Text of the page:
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Suppression of Allogeneic Response by Viral IL-10 Gene Transfer

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Th1 cell activation and cytokine production shift the balance between Th1 and Th2, favoring the upregulation of proinflammatory activity that leads to destruction of allogeneic hepatocytes following transplantation. Th2-type cytokines, such as IL-10, have immune regulatory function. The aim of this study was to determine the antirejection efficacy of allogeneic hepatocytes with spheroidal shape (spheroids) genetically modified with viral IL-10 (vIL-10). Allogeneic hepatocyte spheroids, transferred vIL-10 gene by using adenovirus as the vector, were transplanted into the spleen of Nagase's analbuminemic rats (NAR). NAR transplanted with vIL-10-transfected hepatocytes showed an abrupt rise in serum albumin levels that peaked on day 7 and remained at high levels up to day 21 after transplantation. The peak level of albumin on day 7 in vIL-10-transfected NAR was eminently higher than that in nontransfected NAR. Histopathological analysis revealed that in nontransfected NAR hepatocyte spheroids were more or less rejected on day 4, and, in contrast, vIL-10-transfected spheroids were still not rejected on day 14. This protective effect correlated with sustained high vIL-10 level in the splenic vein in NAR transplanted with vIL-10-transfected hepatocyte spheroids, suggesting that vIL-10 secreted from the transplanted hepatocytes induced an active suppression of allogeneic response. This study provides evidence to support the possibility of using vIL-10 gene therapy to prevent allogeneic response in hepatocyte transplantation.

Keywords: Allogeneic response; Gene transfer; Hepatocyte transplantation; Viral IL-10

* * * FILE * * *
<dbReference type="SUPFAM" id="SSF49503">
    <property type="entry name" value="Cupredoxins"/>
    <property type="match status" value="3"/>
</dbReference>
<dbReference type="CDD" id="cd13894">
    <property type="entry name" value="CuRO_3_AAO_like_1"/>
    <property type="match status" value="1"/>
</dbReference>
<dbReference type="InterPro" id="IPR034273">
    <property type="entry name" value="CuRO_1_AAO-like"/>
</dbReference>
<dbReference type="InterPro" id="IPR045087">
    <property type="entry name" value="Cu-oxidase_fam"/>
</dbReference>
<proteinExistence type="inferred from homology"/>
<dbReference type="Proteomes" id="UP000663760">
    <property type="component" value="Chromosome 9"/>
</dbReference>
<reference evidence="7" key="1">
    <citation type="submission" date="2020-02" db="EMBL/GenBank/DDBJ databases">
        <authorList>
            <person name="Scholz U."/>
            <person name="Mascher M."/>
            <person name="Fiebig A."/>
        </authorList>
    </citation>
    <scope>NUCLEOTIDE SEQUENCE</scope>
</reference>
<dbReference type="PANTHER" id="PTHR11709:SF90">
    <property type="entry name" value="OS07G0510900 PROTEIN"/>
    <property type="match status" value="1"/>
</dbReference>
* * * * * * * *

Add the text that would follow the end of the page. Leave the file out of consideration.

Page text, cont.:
Document Type: Research Article


Affiliations: Department of Gastroenterological Surgery and Transplant, Okayama University Graduate School of Medicine and Dentistry, Okayama city, 700-8558 Japan

Publication date: 2003-01-01

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  • Cell Transplantation publishes original, peer-reviewed research and review articles on the subject of cell transplantation and its application to human diseases. To ensure high-quality contributions from all areas of transplantation, separate section editors and editorial boards have been established. Articles deal with a wide range of topics including physiological, medical, preclinical, tissue engineering, and device-oriented aspects of transplantation of nervous system, endocrine, growth factor-secreting, bone marrow, epithelial, endothelial, and genetically engineered cells, among others. Basic clinical studies and immunological research papers are also featured. To provide complete coverage of this revolutionary field, Cell Transplantation will report on relevant technological advances, and ethical and regulatory considerations of cell transplants. Cell Transplantation is now an Open Access journal starting with volume 18 in 2009, and therefore there will be an inexpensive publication charge, which is dependent on the number of pages, in addition to the charge for color figures. This will allow work to be disseminated to a wider audience and also entitle the corresponding author to a free PDF, as well as prepublication of an unedited version of the manuscript.
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